Playing defense against diabetes

By Teresa Myers RN/CDE
Diabetes Educator
Veterans Memorial Hospital

November is Diabetes Awareness Month. Are you aware that the rate of diabetes has nearly doubled in the past ten years? Are you aware that type 2 diabetes has even started showing up in teenagers? That 40% of those aged 40 to 70 have pre-diabetes? Most importantly, are you aware that diabetes and its complications can be almost totally avoidable?

A study released in September 2008 by the Center For Disease Control and the American Diabetes Association shows that about 90% of the newly diagnosed cases of type 2 diabetes are related to lifestyle and eating habits.

“Weight is the strongest risk factor by far for diabetes,” says Walter Willett of the Harvard School of Public Health. “Given that most people are not going to get down to an optimal weight, diet quality is almost as important as weight control. Exercise plays a major role in reducing these risks even further.”

Play a defensive role in reducing your risk for developing diabetes. Become the quarterback. Rely on your team: family and friends, your healthcare provider and the diabetes care team at Veterans Memorial Hospital to help you win the battle. Plan your strategy. Losing excess weight and keeping off unwanted pounds with a healthier diet is the best defense.

• Take a brisk walk daily, limit the time you spend sitting at work, at home or in between. Try to get at least  4-1/2 hours of exercise or activity weekly.
• Avoid trans fats, which are in some french fries, pies, cake frostings, and other foods that are made with partially hydrogenated oils.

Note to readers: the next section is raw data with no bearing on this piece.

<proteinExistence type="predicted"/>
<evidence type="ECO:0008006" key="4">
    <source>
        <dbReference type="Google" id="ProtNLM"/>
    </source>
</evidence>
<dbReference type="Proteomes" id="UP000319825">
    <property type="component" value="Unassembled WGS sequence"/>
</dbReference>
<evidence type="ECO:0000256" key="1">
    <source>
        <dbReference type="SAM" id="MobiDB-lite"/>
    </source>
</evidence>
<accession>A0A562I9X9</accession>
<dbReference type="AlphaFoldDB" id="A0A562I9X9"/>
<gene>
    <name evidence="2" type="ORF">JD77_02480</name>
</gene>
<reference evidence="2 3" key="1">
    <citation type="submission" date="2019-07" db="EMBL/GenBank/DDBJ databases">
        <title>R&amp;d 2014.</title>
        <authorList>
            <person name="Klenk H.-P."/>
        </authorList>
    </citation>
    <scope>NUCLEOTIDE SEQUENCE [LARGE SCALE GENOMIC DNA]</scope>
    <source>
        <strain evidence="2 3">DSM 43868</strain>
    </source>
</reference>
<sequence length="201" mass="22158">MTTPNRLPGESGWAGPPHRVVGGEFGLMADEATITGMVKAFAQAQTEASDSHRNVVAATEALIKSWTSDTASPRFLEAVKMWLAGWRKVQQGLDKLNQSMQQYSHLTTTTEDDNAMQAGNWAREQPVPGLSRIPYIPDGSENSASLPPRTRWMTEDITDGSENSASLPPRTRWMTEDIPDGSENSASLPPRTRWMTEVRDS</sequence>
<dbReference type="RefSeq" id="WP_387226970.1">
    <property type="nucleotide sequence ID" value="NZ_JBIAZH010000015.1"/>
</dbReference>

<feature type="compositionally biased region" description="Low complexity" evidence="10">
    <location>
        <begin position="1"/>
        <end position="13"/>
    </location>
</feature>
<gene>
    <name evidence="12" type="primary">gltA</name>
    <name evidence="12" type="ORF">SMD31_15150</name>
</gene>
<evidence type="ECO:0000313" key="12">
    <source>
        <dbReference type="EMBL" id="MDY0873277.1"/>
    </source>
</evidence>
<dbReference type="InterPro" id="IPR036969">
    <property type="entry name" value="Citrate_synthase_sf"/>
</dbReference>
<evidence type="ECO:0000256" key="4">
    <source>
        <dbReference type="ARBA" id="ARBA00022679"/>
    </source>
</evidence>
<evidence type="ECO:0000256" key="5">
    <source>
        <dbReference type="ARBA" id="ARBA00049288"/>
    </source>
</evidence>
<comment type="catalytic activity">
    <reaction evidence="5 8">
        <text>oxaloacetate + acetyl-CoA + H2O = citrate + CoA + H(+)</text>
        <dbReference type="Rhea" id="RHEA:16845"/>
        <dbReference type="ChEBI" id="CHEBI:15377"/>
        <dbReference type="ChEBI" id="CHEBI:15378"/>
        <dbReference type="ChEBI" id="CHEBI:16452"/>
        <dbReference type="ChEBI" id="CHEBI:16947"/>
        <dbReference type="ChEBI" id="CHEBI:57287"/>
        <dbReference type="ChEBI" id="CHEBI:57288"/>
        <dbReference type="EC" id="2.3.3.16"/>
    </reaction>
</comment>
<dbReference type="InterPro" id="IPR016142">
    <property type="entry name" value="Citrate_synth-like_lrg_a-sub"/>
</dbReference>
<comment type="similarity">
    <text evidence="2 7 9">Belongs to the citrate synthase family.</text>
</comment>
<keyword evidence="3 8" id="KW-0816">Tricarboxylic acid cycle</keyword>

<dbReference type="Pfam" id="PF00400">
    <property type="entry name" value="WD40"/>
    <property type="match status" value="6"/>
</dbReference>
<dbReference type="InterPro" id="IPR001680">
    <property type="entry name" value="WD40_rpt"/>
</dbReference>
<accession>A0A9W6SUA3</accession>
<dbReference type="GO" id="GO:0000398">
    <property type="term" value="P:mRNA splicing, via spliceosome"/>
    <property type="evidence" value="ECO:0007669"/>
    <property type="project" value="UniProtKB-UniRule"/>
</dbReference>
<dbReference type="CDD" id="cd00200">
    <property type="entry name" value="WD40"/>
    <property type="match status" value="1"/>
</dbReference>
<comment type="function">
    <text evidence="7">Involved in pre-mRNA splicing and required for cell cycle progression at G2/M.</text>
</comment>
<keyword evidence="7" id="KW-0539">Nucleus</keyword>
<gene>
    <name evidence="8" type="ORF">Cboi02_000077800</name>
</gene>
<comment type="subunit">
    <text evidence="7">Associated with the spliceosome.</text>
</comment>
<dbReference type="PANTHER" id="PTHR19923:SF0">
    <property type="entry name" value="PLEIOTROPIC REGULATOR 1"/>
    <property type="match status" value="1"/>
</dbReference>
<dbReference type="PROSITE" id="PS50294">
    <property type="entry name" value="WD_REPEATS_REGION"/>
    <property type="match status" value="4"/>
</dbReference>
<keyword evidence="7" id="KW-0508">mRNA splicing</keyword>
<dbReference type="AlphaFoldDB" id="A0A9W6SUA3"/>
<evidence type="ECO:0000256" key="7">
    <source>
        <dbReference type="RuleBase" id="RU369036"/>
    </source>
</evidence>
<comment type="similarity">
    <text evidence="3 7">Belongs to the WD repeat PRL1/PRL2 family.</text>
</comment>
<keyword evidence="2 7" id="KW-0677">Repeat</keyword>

• Replace saturated fats (butter, cream, etc.) with polyunsaturated and monounsaturated fats (oils, nuts, etc.).
• Replace or limit red meats, especially processed meats, with seafood, poultry, beans and soy foods.
• Replace refined grains and sweets with whole grains.
• Drink water instead of soft drinks, sports drinks and juice.
• If you drink coffee, tea or other caffeinated  beverages, drink them in moderation only (excessive caffeine raises blood glucose levels).
• Drink alcohol in moderation. Some wines are actually heart healthy. Small amounts of alcohol may help to lower blood glucose levels.

Diet and exercise factors become even more important if you have a close relative with diabetes, but with good diet and lifestyle you can still have a low risk. Contact the Diabetes Education Department at Veterans Memorial Hospital at 563-568-3411 to help you to be the successful quarterback and win the battle.

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